Learning to master the basics of cooking can seem like a daunting task to someone who has never cooked before. If you do not know anything about cooking and are one of the people who burn water when trying to get it to boil, here are some tips to teach you the basics of cooking.
When cooking a big meal, try to do your prep work the night before. This saves you time when you’re getting things ready for your dinner the next day. Have everything washed, chopped, and ready to go. You’ll thank yourself because there is less stress the night of the big meal.
Freezing meat slightly before cutting it will help you to get a nice, even thin slice. This works great when you are cutting steak thin for philly’s or if you need to cut pancetta into thin slices or strips. Do not freeze it solid; freeze it just enough that it is slightly firm.
To take the metallic taste out of canned pumpkin pie filling, heat the filling with all of your spices first. Simply mixing your filling with the other ingredients and then baking traps the metallic taste in your finished pie. But by heating your pumpkin filling alone with the spices first, you release the metallic taste of the filling and simultaneously imbue it with the richer taste of spices like nutmeg, cinnamon and ginger.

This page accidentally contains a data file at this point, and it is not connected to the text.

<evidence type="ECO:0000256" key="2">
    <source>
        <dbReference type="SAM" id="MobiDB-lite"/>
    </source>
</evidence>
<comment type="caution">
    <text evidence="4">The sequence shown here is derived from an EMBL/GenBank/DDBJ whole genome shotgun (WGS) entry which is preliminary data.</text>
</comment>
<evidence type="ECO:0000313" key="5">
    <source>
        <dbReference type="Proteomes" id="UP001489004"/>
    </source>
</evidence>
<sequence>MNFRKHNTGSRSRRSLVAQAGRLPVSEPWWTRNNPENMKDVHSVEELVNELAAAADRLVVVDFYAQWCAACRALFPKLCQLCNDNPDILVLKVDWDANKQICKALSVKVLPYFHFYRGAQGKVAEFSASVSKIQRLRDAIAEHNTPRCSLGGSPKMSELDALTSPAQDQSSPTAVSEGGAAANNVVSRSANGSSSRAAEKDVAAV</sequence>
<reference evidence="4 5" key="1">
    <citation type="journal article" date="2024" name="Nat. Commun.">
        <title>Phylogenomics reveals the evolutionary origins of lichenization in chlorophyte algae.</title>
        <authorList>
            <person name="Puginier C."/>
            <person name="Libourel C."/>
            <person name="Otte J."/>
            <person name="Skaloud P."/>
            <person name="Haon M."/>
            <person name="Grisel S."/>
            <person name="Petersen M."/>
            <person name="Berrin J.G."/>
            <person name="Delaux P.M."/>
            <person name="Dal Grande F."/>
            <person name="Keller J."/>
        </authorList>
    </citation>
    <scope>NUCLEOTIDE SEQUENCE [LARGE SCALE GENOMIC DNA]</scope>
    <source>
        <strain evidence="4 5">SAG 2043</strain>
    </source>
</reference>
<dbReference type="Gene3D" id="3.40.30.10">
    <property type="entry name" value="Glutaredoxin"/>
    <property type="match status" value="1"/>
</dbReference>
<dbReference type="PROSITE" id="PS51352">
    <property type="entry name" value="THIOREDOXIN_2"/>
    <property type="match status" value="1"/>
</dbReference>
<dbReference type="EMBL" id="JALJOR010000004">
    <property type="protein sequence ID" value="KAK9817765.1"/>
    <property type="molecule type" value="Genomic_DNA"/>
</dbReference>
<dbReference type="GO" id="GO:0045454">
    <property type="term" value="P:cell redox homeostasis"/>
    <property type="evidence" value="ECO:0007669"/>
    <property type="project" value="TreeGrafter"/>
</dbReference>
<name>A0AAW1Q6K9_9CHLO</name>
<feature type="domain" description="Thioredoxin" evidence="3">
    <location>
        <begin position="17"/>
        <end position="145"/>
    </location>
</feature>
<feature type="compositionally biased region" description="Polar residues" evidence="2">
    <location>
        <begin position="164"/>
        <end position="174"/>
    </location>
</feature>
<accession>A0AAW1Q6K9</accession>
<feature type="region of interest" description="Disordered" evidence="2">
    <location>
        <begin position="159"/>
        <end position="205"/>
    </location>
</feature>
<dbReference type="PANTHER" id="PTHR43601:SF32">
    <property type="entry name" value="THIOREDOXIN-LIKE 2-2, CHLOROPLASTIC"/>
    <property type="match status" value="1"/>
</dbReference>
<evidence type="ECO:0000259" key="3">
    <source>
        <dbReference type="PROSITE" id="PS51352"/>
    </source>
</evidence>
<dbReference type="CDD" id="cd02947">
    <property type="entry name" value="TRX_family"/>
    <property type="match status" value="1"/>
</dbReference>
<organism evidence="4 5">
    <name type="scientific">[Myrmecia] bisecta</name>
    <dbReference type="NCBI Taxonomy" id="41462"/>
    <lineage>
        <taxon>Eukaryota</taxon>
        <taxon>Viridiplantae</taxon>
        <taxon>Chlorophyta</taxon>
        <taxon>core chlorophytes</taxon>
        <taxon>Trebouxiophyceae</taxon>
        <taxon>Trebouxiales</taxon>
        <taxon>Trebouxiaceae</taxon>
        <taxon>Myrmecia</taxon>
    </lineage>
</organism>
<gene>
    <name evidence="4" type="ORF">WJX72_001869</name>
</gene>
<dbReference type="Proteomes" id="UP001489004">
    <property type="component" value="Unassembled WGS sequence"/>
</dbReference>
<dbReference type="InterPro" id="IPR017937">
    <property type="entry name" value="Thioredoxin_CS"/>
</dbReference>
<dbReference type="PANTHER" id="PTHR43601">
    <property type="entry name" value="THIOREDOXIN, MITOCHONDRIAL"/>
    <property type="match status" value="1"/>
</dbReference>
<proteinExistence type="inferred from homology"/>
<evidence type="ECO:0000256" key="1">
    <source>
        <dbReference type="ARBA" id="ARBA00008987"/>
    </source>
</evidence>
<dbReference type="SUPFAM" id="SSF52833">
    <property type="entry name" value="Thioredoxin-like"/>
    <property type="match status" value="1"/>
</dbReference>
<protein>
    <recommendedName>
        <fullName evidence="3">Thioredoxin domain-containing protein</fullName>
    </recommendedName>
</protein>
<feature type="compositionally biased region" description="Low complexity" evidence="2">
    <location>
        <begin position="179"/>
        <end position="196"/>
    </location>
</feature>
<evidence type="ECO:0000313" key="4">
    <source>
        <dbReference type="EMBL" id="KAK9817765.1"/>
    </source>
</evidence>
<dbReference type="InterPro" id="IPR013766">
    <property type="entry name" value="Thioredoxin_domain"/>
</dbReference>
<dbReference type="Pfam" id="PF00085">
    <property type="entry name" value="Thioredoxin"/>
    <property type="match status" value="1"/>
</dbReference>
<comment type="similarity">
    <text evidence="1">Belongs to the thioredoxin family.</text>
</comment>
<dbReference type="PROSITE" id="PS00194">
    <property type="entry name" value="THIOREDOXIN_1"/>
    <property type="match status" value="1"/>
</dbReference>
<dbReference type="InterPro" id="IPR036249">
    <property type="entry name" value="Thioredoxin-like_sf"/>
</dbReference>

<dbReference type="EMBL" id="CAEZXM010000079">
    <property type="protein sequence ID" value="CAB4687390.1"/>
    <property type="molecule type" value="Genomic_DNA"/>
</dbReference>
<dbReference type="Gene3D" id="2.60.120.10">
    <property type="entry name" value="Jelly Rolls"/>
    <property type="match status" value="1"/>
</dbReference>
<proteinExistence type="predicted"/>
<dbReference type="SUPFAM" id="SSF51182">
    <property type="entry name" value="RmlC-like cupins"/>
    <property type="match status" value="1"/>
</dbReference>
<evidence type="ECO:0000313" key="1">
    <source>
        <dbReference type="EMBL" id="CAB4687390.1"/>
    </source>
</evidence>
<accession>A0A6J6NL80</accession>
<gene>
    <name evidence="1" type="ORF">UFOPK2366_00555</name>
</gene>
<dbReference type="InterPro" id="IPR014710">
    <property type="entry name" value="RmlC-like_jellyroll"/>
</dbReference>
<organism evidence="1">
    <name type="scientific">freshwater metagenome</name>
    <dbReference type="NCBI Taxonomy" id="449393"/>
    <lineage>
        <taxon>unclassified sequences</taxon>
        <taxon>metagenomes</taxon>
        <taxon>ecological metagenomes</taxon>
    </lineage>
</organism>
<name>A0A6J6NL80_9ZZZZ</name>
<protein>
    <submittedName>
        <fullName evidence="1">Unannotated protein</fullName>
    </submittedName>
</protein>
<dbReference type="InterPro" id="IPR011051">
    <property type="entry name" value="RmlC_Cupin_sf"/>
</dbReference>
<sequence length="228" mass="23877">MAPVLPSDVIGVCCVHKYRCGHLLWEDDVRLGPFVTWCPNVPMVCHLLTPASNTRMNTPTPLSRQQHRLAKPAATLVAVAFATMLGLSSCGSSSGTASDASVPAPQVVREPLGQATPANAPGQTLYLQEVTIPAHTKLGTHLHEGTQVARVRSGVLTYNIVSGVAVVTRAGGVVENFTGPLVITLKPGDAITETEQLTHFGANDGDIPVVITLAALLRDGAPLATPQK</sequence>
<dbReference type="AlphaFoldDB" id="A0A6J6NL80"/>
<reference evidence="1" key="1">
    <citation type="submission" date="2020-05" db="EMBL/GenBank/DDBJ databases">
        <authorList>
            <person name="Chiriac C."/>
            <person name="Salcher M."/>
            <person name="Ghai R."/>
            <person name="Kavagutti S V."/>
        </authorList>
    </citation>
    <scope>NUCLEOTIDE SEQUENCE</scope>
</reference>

When you learn to cook for yourself, do not be afraid of cooking in large batches. The freezer becomes your friend once you are making your own meals. Surplus food that you prepare, but will not use immediately, can be stored almost indefinitely in your freezer. Cooking in large batches is the best way to maximize the utility of your cooking time.
An easy way to experiment with combining savory flavors in the kitchen and not spend a lot of money in food waste, is to turn your ideas into an omelet. Eggs, especially egg whites, are fairly flavor-free and provide a great “canvas” on which to “paint” the ingredients you want and then combining into a dish. Small batches of scrambled eggs that you can fold your ingredients into, will also give a neutral background for your flavor taste tests.
If you are looking to reduce the sodium content of the meals you cook, take a careful look at your spice shelf. Many prepared spices are surprisingly high in sodium, whether or not they have a salty taste. And of course, avoid adding regular salt. Look to natural herbs and simpler spices to add flavor without sodium.
Keep a few cut up, washed, and prepared vegetables in your freezer. This will reduce your prep time when you’re cooking a recipe. Onions and peppers are great to freeze. Just buy them fresh, wash and cut them when you have time, and store them in individual zip lock bags.
Using the tips stated above, you should have a firm grasp on the basics of cooking and be able to cook for yourself. You can even try cooking for your family and friends as a learning experience. The great thing about cooking is that if it does not work the first time, you can try again.